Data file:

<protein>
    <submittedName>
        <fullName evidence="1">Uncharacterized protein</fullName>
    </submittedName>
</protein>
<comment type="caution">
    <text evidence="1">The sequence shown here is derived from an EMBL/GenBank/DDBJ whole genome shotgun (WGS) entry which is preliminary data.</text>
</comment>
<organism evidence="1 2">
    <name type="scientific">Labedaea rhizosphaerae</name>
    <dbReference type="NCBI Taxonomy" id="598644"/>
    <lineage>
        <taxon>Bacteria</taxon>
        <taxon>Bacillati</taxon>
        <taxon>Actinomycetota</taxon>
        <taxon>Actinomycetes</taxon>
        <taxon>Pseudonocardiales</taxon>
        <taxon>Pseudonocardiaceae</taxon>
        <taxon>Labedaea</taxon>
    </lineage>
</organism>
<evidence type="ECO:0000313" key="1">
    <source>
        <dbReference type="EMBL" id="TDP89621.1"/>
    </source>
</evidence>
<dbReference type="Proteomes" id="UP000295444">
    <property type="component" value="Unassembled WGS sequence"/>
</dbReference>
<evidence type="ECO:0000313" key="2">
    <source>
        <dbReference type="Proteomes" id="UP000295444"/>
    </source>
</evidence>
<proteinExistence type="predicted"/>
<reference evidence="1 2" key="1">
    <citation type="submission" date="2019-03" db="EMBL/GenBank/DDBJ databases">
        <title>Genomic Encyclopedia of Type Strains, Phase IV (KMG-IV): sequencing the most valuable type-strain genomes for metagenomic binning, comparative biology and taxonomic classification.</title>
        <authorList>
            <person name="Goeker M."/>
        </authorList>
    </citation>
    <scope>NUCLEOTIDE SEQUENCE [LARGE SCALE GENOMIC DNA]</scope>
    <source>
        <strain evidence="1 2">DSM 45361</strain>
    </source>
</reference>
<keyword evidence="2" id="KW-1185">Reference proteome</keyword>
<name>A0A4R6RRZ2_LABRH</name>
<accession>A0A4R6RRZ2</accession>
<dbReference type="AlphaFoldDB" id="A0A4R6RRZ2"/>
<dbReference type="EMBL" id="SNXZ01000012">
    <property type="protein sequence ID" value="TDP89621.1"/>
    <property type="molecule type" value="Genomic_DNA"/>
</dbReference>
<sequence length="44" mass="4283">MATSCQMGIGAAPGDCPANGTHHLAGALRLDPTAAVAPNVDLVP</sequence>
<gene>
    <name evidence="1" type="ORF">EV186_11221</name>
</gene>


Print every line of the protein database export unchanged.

<protein>
    <submittedName>
        <fullName evidence="1">Uncharacterized protein</fullName>
    </submittedName>
</protein>
<comment type="caution">
    <text evidence="1">The sequence shown here is derived from an EMBL/GenBank/DDBJ whole genome shotgun (WGS) entry which is preliminary data.</text>
</comment>
<organism evidence="1 2">
    <name type="scientific">Labedaea rhizosphaerae</name>
    <dbReference type="NCBI Taxonomy" id="598644"/>
    <lineage>
        <taxon>Bacteria</taxon>
        <taxon>Bacillati</taxon>
        <taxon>Actinomycetota</taxon>
        <taxon>Actinomycetes</taxon>
        <taxon>Pseudonocardiales</taxon>
        <taxon>Pseudonocardiaceae</taxon>
        <taxon>Labedaea</taxon>
    </lineage>
</organism>
<evidence type="ECO:0000313" key="1">
    <source>
        <dbReference type="EMBL" id="TDP89621.1"/>
    </source>
</evidence>
<dbReference type="Proteomes" id="UP000295444">
    <property type="component" value="Unassembled WGS sequence"/>
</dbReference>
<evidence type="ECO:0000313" key="2">
    <source>
        <dbReference type="Proteomes" id="UP000295444"/>
    </source>
</evidence>
<proteinExistence type="predicted"/>
<reference evidence="1 2" key="1">
    <citation type="submission" date="2019-03" db="EMBL/GenBank/DDBJ databases">
        <title>Genomic Encyclopedia of Type Strains, Phase IV (KMG-IV): sequencing the most valuable type-strain genomes for metagenomic binning, comparative biology and taxonomic classification.</title>
        <authorList>
            <person name="Goeker M."/>
        </authorList>
    </citation>
    <scope>NUCLEOTIDE SEQUENCE [LARGE SCALE GENOMIC DNA]</scope>
    <source>
        <strain evidence="1 2">DSM 45361</strain>
    </source>
</reference>
<keyword evidence="2" id="KW-1185">Reference proteome</keyword>
<name>A0A4R6RRZ2_LABRH</name>
<accession>A0A4R6RRZ2</accession>
<dbReference type="AlphaFoldDB" id="A0A4R6RRZ2"/>
<dbReference type="EMBL" id="SNXZ01000012">
    <property type="protein sequence ID" value="TDP89621.1"/>
    <property type="molecule type" value="Genomic_DNA"/>
</dbReference>
<sequence length="44" mass="4283">MATSCQMGIGAAPGDCPANGTHHLAGALRLDPTAAVAPNVDLVP</sequence>
<gene>
    <name evidence="1" type="ORF">EV186_11221</name>
</gene>